Goatriders of the Apocalypse

Cub Fan Nation

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Jim Haley can choke on a bag of poinswatters

Preface (disclaimer)
We aren't bad guys here.  If you ever met us in person, you'd probably be surprised by how polite we are.  I think any one of us -- not just myself -- would be high on a list of people least likely to incite a riot.  Even if you think our internet personas are those of raging dicks and enormous assholes (a perfect match for each other, I'm sure you'd agree), I'd argue that we are mostly misunderstood and, in that mythical place known as "Real Life," we have many friends and few-if-any enemies.  And that's pretty ironic, since I tend to say outrageous things in person that I would never say on the internets.

Still, I have about a zero tolerance level when it comes to people who attack one of my own.  Ironically, if you attacked me, I would try to buddy up with you and would be generally polite, no matter how dickish you get, but if you attack one of mine, it's Game On.  Which brings us to this article's topic.

Recently, Rob, myself, and others have been expressing Cubbie Cynicism with very little reluctance.  What's the point of writing something if you aren't going to be truthful, after all?  I know that some of you do not want to be reminded of what a ridiculously crappy season the Cubs are having, and nobody likes to read about how the obvious moves of firing Jim Hendry and Lou Piniella are not likely to occur, but does that mean we shouldn't write about it? 

If you think about how you feel when you watch a game, and the way you express yourself after a particularly awful, disappointing play, is it fair to deny us the same emotions and the same responses?  Would we be Cub fans if their play didn't piss us off?

And yet, after a recent post, Rob received the following EMail from Jim Haley:

"Clean up your language using 4 letter words in your posts.  Please stay away from the Cubs...We don't need you.  Better yet, move to Alaska so we don't have to read your comments."

I have to ask Mr. Haley: who gives you the authority to tell anybody on this blog -- or anywhere else, for that matter -- what they can or cannot say?  Who gives you the authority to speak on behalf of the Cubs?  "We don't need you?"  Huh?!?  And please, sir, I'm dying to know... what makes you think that Alaska doesn't have the internet?

In another exchange with Rob, this arrogant douchebag wrote, "I figured it out after reading the website comments from others... u are far from being the Cubs.  The other posters have some smarts&common courtesy with what they write to all ages.  Cubs nation is young&old.  Go out & have a Bud with Ricketts when you can afford a bleacher seat.  I'm sure he will listen to 'MR. CUB"/ (sic) give me a break.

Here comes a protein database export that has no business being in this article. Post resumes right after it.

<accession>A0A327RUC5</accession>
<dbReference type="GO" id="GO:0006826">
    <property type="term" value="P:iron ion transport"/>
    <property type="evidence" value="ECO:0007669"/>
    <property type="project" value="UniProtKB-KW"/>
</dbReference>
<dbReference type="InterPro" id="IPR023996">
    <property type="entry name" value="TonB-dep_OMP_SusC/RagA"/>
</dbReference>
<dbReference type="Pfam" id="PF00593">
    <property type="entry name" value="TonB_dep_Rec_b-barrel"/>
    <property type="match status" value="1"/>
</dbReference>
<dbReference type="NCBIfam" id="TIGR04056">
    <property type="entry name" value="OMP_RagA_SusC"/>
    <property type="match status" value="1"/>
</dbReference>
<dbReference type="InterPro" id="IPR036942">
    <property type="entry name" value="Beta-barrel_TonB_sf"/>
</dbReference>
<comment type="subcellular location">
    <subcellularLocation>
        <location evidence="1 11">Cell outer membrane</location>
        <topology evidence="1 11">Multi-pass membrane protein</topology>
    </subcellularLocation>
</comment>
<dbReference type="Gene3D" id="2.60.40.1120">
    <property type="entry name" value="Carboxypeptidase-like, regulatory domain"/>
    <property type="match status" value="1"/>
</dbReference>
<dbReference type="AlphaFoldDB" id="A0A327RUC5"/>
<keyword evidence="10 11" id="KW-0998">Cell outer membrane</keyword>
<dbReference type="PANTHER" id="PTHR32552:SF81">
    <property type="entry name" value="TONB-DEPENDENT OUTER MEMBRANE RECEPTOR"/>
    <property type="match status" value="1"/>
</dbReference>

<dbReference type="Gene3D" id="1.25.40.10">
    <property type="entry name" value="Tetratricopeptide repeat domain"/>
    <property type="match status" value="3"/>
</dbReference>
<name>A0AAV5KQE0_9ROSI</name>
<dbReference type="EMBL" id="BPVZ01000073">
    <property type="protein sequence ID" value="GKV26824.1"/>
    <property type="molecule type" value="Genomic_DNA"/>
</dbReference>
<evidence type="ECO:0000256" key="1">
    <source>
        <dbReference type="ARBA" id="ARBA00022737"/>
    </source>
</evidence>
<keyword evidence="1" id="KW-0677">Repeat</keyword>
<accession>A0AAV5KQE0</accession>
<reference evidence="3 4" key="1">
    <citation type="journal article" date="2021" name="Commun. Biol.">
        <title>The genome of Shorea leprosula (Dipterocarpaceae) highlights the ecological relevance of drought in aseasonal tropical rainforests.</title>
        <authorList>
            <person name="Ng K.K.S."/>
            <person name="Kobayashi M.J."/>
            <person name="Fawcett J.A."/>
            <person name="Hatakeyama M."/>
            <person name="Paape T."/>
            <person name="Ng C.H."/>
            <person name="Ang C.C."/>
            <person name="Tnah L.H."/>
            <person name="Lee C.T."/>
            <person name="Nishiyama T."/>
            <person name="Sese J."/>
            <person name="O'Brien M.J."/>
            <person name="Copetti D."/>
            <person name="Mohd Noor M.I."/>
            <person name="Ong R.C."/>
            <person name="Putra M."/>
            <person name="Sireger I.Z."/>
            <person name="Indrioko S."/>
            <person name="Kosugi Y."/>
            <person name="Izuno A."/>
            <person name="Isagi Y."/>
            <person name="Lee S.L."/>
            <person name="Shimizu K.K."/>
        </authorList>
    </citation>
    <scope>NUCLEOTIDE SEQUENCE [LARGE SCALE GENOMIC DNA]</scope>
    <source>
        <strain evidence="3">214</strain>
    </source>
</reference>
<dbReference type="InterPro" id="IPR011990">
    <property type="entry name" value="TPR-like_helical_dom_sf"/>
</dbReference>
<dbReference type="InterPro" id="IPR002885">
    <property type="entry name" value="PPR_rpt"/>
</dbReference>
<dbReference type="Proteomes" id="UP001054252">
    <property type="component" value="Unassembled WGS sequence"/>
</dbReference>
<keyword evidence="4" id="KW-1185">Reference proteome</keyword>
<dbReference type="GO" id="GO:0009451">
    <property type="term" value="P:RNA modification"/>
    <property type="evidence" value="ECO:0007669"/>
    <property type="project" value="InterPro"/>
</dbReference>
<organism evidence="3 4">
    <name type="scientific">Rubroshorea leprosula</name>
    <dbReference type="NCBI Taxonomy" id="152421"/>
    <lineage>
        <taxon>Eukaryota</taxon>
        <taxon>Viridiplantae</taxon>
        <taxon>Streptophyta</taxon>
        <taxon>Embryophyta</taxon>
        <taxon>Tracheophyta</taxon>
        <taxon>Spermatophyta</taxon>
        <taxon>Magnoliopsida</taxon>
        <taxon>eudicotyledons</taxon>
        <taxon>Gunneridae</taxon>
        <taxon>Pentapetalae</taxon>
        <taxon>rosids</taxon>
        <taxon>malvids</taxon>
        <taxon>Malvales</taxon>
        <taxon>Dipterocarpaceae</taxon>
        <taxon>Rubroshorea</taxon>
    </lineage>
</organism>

"Oh, watch who you call names too (sic)....paybacks could be hell"

Jim Haley, I'm not sure where you think you were given authority over the internets, but I would like you to know that I hereby quit you as a reader on GROTA.  This blog is written by -- and for -- passionate, dedicated, intelligent Cub fans.  The people who come to this website understand what it means to put one's heart behind a sport, no matter how often it's broken, and we know what it's like to feel sometimes cynical and always disappointed. 

But we don't have a spot for you here.  You don't belong.  But as far as name calling goes ...

You are a throbbing galoot, sir, whose fingers are better served to be wrapped around an army of poinswatters rather than to type comments on the internet.  Your baseball acumen is equitable to that of a child, and your time would be better spent learning how to tolerate those with a more sophisticated lifeview than your own, rather than to dictate how the rest of us should express ourselves in public.

In other words, rude people like you are the reason why couples should take parenting tests before being permitted to reproduce.  Because if you were raised right, you wouldn't be quite so ridiculously rude, nor full of yourself.

But in the name of tolerance, I'll just say this much more to you ... you are absolutely, completely, 100% welcome to disagree.  You are well within your rights as a human being to believe that Jim Hendry poops gold and the Cubs are only two lucky breaks away from World Series Domination.  You can think that we're vulgar, you can believe that we're idiots, you can badmouth us to every Cub fan with half an interest in blogs, but when you start telling us what to do and think you are crossing a line.  And when you begin making subtle threats about how we better watch ourselves, then you are more than just crossing a line -- you're hurdling it in a full sprint.  My advice to you: don't do that, you might not like where you land.

So keep on crossing it, Jim Haley, and never look back.  We'll both be happier without you.

A brief message to Facebook users who insist on commenting on every Cubs story

Two things:


1) It is NOT "Cubbies".  It is "Cubs".  The Chicago Cubs.  Cubbies are small spaces where kindergartners put their shoes during naptimes, and after naptimes, they roll up their towels or blankies and stick them in the cubbies.

It is the Chicago Cubs National League Baseball Team.  Got it?  All anyone EVER has to do to piss me off and to lose me as a comrade is to use the term Cubbies to refer to the team that once employed Andre Dawson, a bad bad man who rubbed bone against bone every day while patrolling the sun field in right.